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Interstellar

November 6, 2014

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Cooper: This world’s a treasure, but it’s been telling us to leave for a while now.

Christopher Nolan is a director who knows how to put butts in seats.  After directing one of the best cinematic trilogies and inspiring countless filmmakers to step up their game in terms of entertainment, his name became a trademark of its own.  Nolan has taken a bold step forward with Interstellar, a space adventure that is technically gorgeous but lacking in certain facets.  Matthew McConaughey headlines this nearly three hour exploration with an extraordinary supporting cast to bounce off of.  Interstellar is certainly ambitious enough, even if it doesn’t thoroughly live up to what one would expect from Nolan.

In essence, the plot is quite simple.  I’ll try my best to give out as little information as possible.  It’s a good idea to go into Interstellar knowing as little as possible.  It takes place sometime in the future on a dying earth.  The current generation of children are said to be the last of their kind.  When Cooper (Matthew McConaughey) stumbles across a top secret NASA base, he is recruited by a group of explorers (Anne Hathaway, Michael Caine and Wes Bentley) to find a planet habitable to live on.

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Matthew McConaughey has been having one hell of a decade.  His redemption began in 2011 when audiences saw his true acting chops in The Lincoln Lawyer.  Cut to two and a half years later and the man has an Oscar for Dallas Buyers Club and a leading role in a film by one of the America’s best directors.  He also starred in The Wolf of Wall Street and was one of the leads in HBO’s True Detective.  He’s arguably at the height of his career.  Needless to say, he is fantastic in Interstellar.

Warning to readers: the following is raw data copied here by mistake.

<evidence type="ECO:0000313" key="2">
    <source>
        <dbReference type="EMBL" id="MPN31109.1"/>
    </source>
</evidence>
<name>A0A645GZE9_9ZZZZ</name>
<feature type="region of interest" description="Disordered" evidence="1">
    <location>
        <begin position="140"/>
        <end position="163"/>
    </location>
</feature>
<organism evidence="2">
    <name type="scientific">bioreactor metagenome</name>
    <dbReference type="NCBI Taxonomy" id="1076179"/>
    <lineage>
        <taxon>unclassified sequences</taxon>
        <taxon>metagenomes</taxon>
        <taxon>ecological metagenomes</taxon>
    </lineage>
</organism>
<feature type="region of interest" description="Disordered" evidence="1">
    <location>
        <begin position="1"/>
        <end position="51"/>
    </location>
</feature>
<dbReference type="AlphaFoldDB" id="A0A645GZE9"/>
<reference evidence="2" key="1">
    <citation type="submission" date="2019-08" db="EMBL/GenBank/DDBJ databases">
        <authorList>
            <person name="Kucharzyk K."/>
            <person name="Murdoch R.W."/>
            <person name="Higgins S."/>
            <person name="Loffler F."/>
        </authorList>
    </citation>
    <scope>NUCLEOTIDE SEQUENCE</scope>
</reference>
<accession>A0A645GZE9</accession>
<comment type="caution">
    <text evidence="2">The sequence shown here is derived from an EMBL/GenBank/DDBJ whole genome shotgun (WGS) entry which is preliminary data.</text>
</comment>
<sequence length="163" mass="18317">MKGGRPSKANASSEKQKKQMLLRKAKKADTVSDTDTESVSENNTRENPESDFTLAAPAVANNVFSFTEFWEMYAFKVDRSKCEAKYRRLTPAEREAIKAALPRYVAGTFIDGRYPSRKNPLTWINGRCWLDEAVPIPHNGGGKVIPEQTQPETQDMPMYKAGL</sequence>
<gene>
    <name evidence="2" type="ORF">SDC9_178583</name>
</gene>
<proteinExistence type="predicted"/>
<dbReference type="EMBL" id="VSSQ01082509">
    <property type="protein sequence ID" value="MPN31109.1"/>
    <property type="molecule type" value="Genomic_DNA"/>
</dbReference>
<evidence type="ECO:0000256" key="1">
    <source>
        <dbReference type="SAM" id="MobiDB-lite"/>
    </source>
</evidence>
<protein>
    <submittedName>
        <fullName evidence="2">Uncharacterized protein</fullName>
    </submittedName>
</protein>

Anne Hathaway is second in command as Brand, giving a serviceable yet forgettable role.  Casey Affleck and Jessica Chastain are both solid as Cooper’s older children.  Michael Caine is typical Michael Caine, and there’s a huge lack of Morgan Freeman going on here.  There are also brief moments with Topher Grace, Wes Bentley, Ellen Burstyn and John Lithgow.  Everyone turns in solid, albeit unsubstantial performances.  It didn’t seem like they had personality outside of the their written roles which detracted from the overall enjoyment.

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Unfortunately the outlandish story overshadowed the talent on display.  With a stronger script and tighter storytelling, this could have been one of the best sci-fi flicks of all-time, but it becomes jumbled and confusing around the halfway mark.  Too many ideas are thrown around that just seem to be the result of an overblown script.  The most touching instances come from the warmth of a father-daughter relationship that is evident between Cooper and young Murph.  The relationship between these two are the high points of the film.  Nolan has struggled in the past with directing solid emotional scenes, but he really hits the right beats here. 

Interstellar is a beautifully designed film for the most part.  There are moments that are pure spectacle; the space traveling sequences are enthralling to watch and are really well imagined for the most part.  The spaceship docking scenes in particular are encapsulating.  But it’s a Christopher Nolan film, so it bleeds of self-indulgence and foolish decisions that inevitably leads to situations magically fixing themselves.  There are several unnecessary Hollywood tropes (“love conquers all”) that made the affair less relatable.

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This is composer Hans Zimmer and Christopher Nolan’s fifth time collaborating, and the score is just as epic and momentous as one would expect.  The powerfully loud organs were utilized spectacularly during the launch and flight sequences.  The score intertwines in and out of the picture quite beautifully.  Having said that, there were some sound design issues.  Having seen the movie in 35mm on a regular sized screen, I found the dialogue to be mixed horribly with the score.  According to /Film, I’m not the only one who found this to be a problem.

It seems that all of Nolan’s films require subsequent viewings to really take everything in and appreciate the production.  However, that’s not always a positive.  Take The Dark Knight Rises for example: I fell in love with the movie after my first viewing, but after multiple viewings, I began to point out the flaws and plot holes that became more evident as time went on.  I now view it as a heavily flawed film that is far too long.  With Interstellar, it could go either way.  For instance, it was problematic in more than a few areas, yet the main lead is masterfully illustrated and the visuals are top-tier.  It’s really a mixed bag.

Interstellar = 3 ½ out of 5

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